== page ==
ODCoS Fellow Kirstie Marsh shares her experience of finding a lifelong community of trusted Chiefs of Staff while living in a country where almost none exist. ODCoS connected Kirstie to a trusted peer network that allowed her to gain confidence in the early stages of her Chief of Staff career.
Becoming a Chief of Staff wasn’t my plan.
I graduated from the University of Wellington with a Bachelor of Laws before jetting off to Europe in 2009 to work as a legal counsel at a high-growth tech startup.
It wasn’t until I moved back to New Zealand in 2016 that I landed my first job that didn’t revolve around law. I was a COO at Wipster and fell in love with the energy and rhythms of running a business.
Right before COVID struck, I joined Narrative, an AI software company, as a Chief of Staff. It took me years of experimentation within my professional career to get to this point, but it was worth it. Once I settled into the new role everything clicked.
Thanks to my decade of career-dabbling I had a large pool of general knowledge to draw from. Seeing the big picture of the company came easy, and I was able to whip up a strategic direction. Becoming a CoS felt like the perfect fit for my super generalist skills and broad business experience.
This is what my career was building towards all along.
Enter On Deck
Here’s the funny thing about being a Chief of Staff in New Zealand. There’s not many of us out there. Tell a New Zealander you’re a Chief of Staff, and they think you work for the White House.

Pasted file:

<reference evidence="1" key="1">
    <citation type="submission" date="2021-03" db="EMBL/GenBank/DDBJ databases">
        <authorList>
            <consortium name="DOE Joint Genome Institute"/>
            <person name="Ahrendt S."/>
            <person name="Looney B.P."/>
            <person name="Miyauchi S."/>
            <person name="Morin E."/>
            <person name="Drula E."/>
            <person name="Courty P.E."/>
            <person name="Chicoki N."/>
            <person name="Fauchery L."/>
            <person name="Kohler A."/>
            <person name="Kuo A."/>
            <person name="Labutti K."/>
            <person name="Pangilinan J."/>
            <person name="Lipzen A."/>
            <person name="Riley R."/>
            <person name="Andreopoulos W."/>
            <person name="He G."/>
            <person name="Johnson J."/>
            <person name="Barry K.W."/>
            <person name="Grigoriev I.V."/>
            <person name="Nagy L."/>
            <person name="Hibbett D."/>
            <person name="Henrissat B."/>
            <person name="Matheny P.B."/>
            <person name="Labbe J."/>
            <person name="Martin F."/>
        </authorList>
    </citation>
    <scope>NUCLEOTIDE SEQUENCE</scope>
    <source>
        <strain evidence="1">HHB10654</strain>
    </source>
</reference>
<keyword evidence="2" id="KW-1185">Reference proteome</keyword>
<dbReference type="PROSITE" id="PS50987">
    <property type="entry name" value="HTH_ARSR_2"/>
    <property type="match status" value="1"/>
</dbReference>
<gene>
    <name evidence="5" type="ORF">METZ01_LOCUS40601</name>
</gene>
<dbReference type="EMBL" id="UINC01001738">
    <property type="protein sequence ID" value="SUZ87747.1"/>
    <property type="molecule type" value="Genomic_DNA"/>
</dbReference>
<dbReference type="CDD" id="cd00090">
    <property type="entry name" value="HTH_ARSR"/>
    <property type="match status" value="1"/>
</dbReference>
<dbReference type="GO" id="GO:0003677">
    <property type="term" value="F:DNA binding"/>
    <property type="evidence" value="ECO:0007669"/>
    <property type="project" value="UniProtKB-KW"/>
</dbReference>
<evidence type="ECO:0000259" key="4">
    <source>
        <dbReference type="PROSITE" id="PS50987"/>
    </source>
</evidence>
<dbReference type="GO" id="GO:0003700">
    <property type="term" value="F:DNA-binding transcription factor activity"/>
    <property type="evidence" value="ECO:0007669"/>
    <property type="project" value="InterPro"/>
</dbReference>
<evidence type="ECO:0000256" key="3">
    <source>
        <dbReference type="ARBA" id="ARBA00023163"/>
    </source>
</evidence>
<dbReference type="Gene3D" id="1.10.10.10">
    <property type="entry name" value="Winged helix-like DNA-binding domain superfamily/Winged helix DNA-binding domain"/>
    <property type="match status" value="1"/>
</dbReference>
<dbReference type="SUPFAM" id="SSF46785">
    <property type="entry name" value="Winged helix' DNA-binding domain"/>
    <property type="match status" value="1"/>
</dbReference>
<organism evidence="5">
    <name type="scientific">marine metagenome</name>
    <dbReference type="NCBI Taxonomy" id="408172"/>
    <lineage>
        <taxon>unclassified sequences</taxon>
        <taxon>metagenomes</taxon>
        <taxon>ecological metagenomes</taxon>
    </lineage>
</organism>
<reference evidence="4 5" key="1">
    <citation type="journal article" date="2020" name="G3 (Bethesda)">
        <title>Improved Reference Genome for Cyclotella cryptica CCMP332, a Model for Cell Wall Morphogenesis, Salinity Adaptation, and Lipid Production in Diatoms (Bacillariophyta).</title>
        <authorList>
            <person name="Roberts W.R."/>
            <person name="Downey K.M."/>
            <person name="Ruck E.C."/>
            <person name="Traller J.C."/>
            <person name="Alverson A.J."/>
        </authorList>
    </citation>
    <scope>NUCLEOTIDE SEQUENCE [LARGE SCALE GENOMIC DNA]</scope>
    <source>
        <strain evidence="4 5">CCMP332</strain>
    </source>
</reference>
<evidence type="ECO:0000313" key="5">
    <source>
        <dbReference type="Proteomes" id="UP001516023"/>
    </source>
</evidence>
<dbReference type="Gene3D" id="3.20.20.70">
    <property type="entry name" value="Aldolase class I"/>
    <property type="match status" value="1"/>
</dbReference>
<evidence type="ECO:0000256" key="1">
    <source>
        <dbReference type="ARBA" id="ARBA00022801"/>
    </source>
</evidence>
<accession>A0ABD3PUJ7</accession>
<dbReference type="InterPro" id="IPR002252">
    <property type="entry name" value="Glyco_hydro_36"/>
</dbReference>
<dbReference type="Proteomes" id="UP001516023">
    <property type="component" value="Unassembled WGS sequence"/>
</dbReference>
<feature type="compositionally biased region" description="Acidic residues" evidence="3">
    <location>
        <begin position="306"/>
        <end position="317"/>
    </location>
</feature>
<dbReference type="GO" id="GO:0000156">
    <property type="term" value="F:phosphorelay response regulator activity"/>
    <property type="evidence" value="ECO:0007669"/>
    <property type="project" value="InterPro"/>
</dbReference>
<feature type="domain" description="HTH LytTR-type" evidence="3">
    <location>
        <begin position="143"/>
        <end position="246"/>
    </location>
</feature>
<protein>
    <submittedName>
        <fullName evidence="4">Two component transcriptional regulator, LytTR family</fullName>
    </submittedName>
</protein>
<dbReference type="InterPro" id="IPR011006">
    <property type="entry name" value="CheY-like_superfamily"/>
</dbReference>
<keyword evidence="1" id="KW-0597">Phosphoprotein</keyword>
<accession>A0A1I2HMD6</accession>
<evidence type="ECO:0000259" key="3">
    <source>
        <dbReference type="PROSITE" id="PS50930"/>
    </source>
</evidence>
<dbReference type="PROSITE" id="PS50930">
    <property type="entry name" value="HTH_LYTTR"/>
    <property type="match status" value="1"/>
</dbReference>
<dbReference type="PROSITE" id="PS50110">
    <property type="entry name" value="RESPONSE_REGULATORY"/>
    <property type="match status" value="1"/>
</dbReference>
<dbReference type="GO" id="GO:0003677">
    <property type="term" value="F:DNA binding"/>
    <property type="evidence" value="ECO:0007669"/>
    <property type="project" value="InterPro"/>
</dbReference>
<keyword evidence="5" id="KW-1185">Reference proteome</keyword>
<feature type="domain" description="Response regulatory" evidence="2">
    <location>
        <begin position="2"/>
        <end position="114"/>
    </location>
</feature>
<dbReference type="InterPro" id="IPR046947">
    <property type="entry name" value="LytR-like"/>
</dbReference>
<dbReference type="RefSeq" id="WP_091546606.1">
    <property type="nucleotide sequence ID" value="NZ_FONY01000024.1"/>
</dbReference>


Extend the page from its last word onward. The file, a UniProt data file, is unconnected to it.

Luckily, I knew one other Chief of Staff in New Zealand. She urged me to check out On Deck’s Chief of Staff Fellowship.
Eager to surround myself with a community of people who could understand me professionally, I investigated. What was missing was a kind of lighthouse that could help me navigate my career. On Deck’s CoS Fellowship looked as though it could be that reference point.
Why I chose the Chief of Staff Fellowship
You can’t go on Google and search, “How to do a good job as a Chief of Staff.” In practice it is a subjective role, and no two days are the same. Duties depend completely on the organization’s size, goals, products, and growth stage.
I was looking for a community where I could receive personalized feedback. I was seeking customized resources that could indicate to me whether I was headed in the right direction. I wanted access to other Chiefs of Staff who’d been there, done that.
On Deck’s CoS Fellowship promised all this. But once I realized it also emphasized peer-to-peer learning, I was in.
I’d be able to participate, learn, and share alongside diverse and accomplished leaders from Reddit, Chime, Dropbox, and Founders Fund. Knowing the community could provide curated solutions to the unique everyday challenges CoS faces was a huge selling point.
The On Deck experience
Going from calling on only 1-2 other Chiefs of Staff to a few dozen was a breath of fresh air, and a huge relief. Many things stood out about the experience, but here’s what I loved the most.